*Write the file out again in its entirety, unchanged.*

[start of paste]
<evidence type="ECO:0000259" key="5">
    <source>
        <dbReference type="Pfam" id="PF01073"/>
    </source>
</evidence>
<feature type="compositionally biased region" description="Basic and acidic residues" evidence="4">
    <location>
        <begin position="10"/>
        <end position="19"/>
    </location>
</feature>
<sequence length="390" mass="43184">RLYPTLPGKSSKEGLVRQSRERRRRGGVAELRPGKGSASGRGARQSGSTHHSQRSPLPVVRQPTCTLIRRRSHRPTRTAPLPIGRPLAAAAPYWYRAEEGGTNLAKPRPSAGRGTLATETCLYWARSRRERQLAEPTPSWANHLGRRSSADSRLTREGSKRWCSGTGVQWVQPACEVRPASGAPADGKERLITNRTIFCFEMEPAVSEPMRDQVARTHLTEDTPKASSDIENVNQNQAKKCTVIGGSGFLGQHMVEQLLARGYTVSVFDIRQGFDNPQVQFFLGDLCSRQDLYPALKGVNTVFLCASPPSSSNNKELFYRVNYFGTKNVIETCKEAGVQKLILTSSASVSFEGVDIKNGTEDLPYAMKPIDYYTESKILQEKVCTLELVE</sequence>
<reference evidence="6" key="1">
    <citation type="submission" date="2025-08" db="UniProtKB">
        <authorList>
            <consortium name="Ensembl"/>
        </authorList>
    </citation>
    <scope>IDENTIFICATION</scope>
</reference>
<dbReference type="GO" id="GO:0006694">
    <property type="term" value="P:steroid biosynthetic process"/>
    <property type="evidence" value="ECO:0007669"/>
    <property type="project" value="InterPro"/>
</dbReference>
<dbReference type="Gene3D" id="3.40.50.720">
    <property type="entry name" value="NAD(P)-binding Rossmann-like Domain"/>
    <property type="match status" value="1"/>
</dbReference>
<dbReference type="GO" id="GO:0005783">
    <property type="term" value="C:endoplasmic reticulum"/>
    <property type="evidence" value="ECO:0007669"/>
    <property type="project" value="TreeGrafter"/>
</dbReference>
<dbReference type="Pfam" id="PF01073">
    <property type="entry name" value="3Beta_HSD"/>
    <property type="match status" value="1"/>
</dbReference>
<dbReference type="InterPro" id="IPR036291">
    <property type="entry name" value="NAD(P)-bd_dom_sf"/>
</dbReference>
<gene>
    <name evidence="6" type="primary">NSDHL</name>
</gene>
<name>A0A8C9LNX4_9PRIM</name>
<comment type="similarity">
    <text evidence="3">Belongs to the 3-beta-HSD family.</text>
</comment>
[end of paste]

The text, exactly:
<evidence type="ECO:0000259" key="5">
    <source>
        <dbReference type="Pfam" id="PF01073"/>
    </source>
</evidence>
<feature type="compositionally biased region" description="Basic and acidic residues" evidence="4">
    <location>
        <begin position="10"/>
        <end position="19"/>
    </location>
</feature>
<sequence length="390" mass="43184">RLYPTLPGKSSKEGLVRQSRERRRRGGVAELRPGKGSASGRGARQSGSTHHSQRSPLPVVRQPTCTLIRRRSHRPTRTAPLPIGRPLAAAAPYWYRAEEGGTNLAKPRPSAGRGTLATETCLYWARSRRERQLAEPTPSWANHLGRRSSADSRLTREGSKRWCSGTGVQWVQPACEVRPASGAPADGKERLITNRTIFCFEMEPAVSEPMRDQVARTHLTEDTPKASSDIENVNQNQAKKCTVIGGSGFLGQHMVEQLLARGYTVSVFDIRQGFDNPQVQFFLGDLCSRQDLYPALKGVNTVFLCASPPSSSNNKELFYRVNYFGTKNVIETCKEAGVQKLILTSSASVSFEGVDIKNGTEDLPYAMKPIDYYTESKILQEKVCTLELVE</sequence>
<reference evidence="6" key="1">
    <citation type="submission" date="2025-08" db="UniProtKB">
        <authorList>
            <consortium name="Ensembl"/>
        </authorList>
    </citation>
    <scope>IDENTIFICATION</scope>
</reference>
<dbReference type="GO" id="GO:0006694">
    <property type="term" value="P:steroid biosynthetic process"/>
    <property type="evidence" value="ECO:0007669"/>
    <property type="project" value="InterPro"/>
</dbReference>
<dbReference type="Gene3D" id="3.40.50.720">
    <property type="entry name" value="NAD(P)-binding Rossmann-like Domain"/>
    <property type="match status" value="1"/>
</dbReference>
<dbReference type="GO" id="GO:0005783">
    <property type="term" value="C:endoplasmic reticulum"/>
    <property type="evidence" value="ECO:0007669"/>
    <property type="project" value="TreeGrafter"/>
</dbReference>
<dbReference type="Pfam" id="PF01073">
    <property type="entry name" value="3Beta_HSD"/>
    <property type="match status" value="1"/>
</dbReference>
<dbReference type="InterPro" id="IPR036291">
    <property type="entry name" value="NAD(P)-bd_dom_sf"/>
</dbReference>
<gene>
    <name evidence="6" type="primary">NSDHL</name>
</gene>
<name>A0A8C9LNX4_9PRIM</name>
<comment type="similarity">
    <text evidence="3">Belongs to the 3-beta-HSD family.</text>
</comment>